This turn-based strategy game takes place right at the beginning or in the middle of (depending on what version you play, they vary slightly) the zombie apocalypse. For some reason, you have come to find that you are immune to the virus. Naturally, that turns you into a leader and you seek to rebuild (hence the name) society and civilization by taking back zombie-infested facilities, recruiting survivors, and, eventually trading with (or murdering) other factions that you discover along the way. You move from city to city with a select group of survivors of your own choosing, clearing the way for your new metropolis. As you progress, politics and survival knowledge will dictate how well you survive or adapt to certain situations, how happy your fellow survivors are, and if other factions hate or adore you.
You can create and edit survivor’s using a limited character builder which allows you to change their look and name. During your character creation at the beginning of the game, you have the choice of different ‘career’s, ‘professions’, or ‘skills’ that you can select from that will decide how well you perform certain actions throughout the game.
No matter where you go and what you do, zombies become an increasingly dangerous and pressing problem. While you don’t have to ally with other factions to defeat them, having them on your side is much easier than fighter both them AND the zombie hordes, particularly later on. Some of the factions in this game are hilarious, such as the Chosen Ones in Rebuild 3: Gangs of Deadsville, that worship the zombie virus and repeatedly commit ritual suicides so that they can become a horde of ravenous undead that will inevitably attack your encampment.
The battles in this game are passive and are completely based on the Fighter skill. You may select survivors to defend or attack tiles, scout, and scavenge them. Zombie hordes only appear once they’re close enough to be revealed, but you can always pre-emptively clear hordes from tiles before they amass into something more lethal.
While you may be immune, your fellow survivors are not. Death is a common occurrence in this game – for children as well – which undoubtedly adds to the realism but some may find this aspect of the game unnerving.
Because of the amount of variables in this game, the random generated maps, choices, survivors with unique skills and personalities, and the advancement of the game over time with the various version., I highly recommend it to those who enjoy strategy games and want something that they can play offline. This game is for sale on all platforms, including in browser format, and the sequels are available for purchase from the Rebuild home site as well as Amazon (At a discount!), Google Play, Itunes App Store, Steam, and on Kongregate.
Some devices may not display dialogue windows entirely, particularly wide screen or full screen devices like the Motorola Edge when playing the app version
The graphics progressively get better throughout the series, but still on par with standard Flash graphics. I personally enjoy this comic-book / flash style, but don’t compare it to more graphically intense survival simulators like the zombie apocalypse survival sim on Steam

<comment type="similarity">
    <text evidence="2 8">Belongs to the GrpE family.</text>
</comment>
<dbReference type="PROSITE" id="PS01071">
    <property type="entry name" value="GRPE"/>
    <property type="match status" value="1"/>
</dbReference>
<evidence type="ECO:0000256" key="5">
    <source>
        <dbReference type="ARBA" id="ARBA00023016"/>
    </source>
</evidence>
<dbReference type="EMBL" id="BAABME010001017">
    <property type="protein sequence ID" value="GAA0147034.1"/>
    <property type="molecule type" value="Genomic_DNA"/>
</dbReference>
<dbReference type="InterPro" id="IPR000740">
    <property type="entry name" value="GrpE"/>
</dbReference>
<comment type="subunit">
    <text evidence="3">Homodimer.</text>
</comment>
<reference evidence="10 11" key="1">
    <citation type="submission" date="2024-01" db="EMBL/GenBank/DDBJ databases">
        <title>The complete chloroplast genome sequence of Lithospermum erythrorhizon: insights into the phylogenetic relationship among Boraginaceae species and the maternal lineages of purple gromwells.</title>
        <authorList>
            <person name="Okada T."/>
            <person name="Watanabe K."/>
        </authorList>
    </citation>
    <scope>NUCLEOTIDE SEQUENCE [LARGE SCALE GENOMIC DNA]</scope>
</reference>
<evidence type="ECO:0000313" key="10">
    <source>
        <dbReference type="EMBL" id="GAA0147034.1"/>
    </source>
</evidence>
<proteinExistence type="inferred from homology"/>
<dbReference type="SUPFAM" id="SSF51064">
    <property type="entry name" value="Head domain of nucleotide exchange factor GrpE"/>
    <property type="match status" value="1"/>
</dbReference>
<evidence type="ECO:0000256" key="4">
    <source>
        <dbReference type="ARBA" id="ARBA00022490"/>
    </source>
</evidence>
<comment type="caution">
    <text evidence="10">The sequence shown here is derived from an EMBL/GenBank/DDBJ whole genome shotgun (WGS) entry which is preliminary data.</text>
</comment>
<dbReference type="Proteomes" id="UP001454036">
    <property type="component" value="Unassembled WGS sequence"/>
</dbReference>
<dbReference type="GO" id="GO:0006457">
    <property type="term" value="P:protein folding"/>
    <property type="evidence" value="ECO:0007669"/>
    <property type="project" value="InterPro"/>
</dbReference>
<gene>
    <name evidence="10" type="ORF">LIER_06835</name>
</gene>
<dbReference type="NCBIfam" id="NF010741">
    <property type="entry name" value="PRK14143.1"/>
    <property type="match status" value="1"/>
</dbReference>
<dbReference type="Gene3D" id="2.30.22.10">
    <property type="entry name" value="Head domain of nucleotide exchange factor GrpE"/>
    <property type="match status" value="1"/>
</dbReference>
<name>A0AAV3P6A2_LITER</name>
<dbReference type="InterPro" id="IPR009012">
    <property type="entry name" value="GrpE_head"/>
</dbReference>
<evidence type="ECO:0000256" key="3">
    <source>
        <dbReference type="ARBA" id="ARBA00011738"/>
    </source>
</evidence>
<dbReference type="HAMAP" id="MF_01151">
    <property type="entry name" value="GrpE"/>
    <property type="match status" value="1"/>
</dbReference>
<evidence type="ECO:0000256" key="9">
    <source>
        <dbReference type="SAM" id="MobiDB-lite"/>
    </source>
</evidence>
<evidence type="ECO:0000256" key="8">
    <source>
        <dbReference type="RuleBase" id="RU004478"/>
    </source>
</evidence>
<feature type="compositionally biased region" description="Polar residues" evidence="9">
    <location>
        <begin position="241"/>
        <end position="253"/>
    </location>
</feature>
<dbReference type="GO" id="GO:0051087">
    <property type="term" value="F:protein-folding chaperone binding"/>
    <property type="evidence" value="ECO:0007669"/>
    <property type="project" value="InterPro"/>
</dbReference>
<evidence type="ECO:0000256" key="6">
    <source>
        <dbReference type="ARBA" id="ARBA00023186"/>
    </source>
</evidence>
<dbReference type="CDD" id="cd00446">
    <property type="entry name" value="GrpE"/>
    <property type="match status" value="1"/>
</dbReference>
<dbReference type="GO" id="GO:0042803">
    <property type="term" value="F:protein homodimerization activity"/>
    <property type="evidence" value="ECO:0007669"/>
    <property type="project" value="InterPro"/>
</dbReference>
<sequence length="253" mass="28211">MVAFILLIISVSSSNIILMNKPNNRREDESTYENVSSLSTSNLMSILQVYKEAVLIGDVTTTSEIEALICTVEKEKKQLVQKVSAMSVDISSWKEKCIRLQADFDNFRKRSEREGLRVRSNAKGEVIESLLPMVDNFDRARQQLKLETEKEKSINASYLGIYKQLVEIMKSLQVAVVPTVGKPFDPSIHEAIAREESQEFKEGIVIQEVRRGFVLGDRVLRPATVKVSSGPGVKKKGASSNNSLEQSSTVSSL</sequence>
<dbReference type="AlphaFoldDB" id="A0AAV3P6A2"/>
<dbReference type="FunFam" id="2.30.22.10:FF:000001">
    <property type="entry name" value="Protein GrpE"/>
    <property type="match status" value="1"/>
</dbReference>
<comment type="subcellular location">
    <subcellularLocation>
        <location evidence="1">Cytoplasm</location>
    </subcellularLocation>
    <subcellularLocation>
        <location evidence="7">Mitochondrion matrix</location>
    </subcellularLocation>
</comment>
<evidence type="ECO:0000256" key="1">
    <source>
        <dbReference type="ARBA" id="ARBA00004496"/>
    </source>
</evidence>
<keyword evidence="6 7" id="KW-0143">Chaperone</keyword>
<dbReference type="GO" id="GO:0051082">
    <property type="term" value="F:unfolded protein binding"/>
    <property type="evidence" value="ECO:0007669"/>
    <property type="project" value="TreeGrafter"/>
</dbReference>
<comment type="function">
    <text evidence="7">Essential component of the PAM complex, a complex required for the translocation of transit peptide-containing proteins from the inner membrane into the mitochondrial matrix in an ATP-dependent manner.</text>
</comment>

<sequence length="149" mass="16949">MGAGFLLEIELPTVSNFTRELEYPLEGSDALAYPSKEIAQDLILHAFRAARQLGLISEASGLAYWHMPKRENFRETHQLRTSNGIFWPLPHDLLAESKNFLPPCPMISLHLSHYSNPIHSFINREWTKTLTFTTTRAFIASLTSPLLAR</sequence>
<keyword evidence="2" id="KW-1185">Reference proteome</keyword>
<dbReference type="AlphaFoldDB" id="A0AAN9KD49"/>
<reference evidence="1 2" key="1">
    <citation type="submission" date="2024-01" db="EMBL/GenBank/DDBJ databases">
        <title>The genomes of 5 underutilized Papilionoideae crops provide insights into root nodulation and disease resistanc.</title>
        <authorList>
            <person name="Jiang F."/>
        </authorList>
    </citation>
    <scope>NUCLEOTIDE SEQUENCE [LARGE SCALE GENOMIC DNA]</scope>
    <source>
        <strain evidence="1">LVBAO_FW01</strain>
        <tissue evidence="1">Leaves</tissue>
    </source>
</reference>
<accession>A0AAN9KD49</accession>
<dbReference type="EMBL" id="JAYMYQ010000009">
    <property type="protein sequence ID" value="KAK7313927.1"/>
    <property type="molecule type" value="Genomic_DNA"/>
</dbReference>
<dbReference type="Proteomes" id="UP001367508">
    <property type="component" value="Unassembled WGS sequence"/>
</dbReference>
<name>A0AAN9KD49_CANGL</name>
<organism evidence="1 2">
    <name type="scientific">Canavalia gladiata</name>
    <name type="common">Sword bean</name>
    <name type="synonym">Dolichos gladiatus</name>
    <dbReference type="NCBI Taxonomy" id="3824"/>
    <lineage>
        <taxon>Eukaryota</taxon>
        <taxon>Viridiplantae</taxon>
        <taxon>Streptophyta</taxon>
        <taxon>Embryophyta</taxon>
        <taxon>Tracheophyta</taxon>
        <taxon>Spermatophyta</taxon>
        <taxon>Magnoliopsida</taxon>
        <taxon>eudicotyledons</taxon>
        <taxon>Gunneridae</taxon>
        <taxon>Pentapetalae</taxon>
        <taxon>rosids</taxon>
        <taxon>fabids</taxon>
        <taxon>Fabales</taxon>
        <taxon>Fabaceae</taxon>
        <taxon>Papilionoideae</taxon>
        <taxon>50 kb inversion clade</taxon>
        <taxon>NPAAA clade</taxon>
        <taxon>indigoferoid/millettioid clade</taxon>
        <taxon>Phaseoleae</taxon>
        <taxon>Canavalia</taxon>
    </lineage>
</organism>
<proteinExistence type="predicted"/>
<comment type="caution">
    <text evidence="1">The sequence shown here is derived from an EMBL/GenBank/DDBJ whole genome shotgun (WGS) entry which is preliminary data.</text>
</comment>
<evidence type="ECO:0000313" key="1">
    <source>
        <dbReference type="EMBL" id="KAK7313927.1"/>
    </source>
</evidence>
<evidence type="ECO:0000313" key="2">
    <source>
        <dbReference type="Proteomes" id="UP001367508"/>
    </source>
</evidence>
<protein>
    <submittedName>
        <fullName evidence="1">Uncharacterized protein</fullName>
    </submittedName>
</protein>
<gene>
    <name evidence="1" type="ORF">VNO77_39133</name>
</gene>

Combat system is non-existent, entirely based on stats and RNG
Can be challenging even on normal or easy modes due to the randomly generated maps often lacking resources or buildings required for advancement
Can get somewhat repetitive. Each city often requires the same amount of challenges, allies / enemies, or has the same requiements to advance to the next stage
This game and all sequels can be purchase directly from the developer’s website https://rebuildgame.com/ using Paypal. It is a one time purchase and does not require a subscription and does not have in game microtransactions.
This game can run on any PC or Mobile Device running any of the operating systems above, Windows XP Minimum requirement for XP. Can also run on Chromebooks, Netbooks, and Browser based computers / laptops without modern processors.due to the adjustable rendering settings.
The Rebuild Series hasn’t disappointed me since its last release (Rebuild 3: Gangs of Deadsville) back in 2015. I still find myself downloading and playing this game on and off, playing through on different difficulties and trying new stategies with each new game I start. For the replayability of this game it is well worth the price and, since you can basically play it anywhere (except consoles), you can enjoy Rebuild at home or on your lunch breaks at work, save the game, and return to it as you please.
The variables, randomly generated events and content, strategies, and storyline are intricate and engaging enough to make it worth every penny (and more.) I highly recommend this game to strategy nerds and those of you who also enjoy choice based games, survival simulators, or RPGs. If you’re an FPS or MMORPG fan, however, this game may be too slow-paced for you.
There is a lot of written content and most of the events that are triggered are done so in a comical way versus using cinematics or cut scenes to tell the main story. If that is your cup of tea, you will absolutely love Rebuild.
The Evil Dead "franchise" (God, how we hate that term!) has wandered all over the map in plot, tone, and mythology, from energetically terrifying (like Evil Dead 2) to wonderfully goofy (like Army of Darkness) to consistently enjoyable, if not exactly groundbreaking (like Ash vs. Evil Dead). And though Evil Dead Rise has little or no direct connection to the plot of characters of the core story or the 2013 remake, it has some of the same manic energy and gleeful gore of the core films -- a welcome return to form.
Now we've got at least three separate Evil Dead 'threads' that could continue: Ash's original and continuing adventures (Come on, Bruce! More!) ... whatever happens next to ** of the 2013 remake ... and now the 'mother and daughter team (we know, we know) of deadite-destroyers from Evil Dead Rise. And we want it all.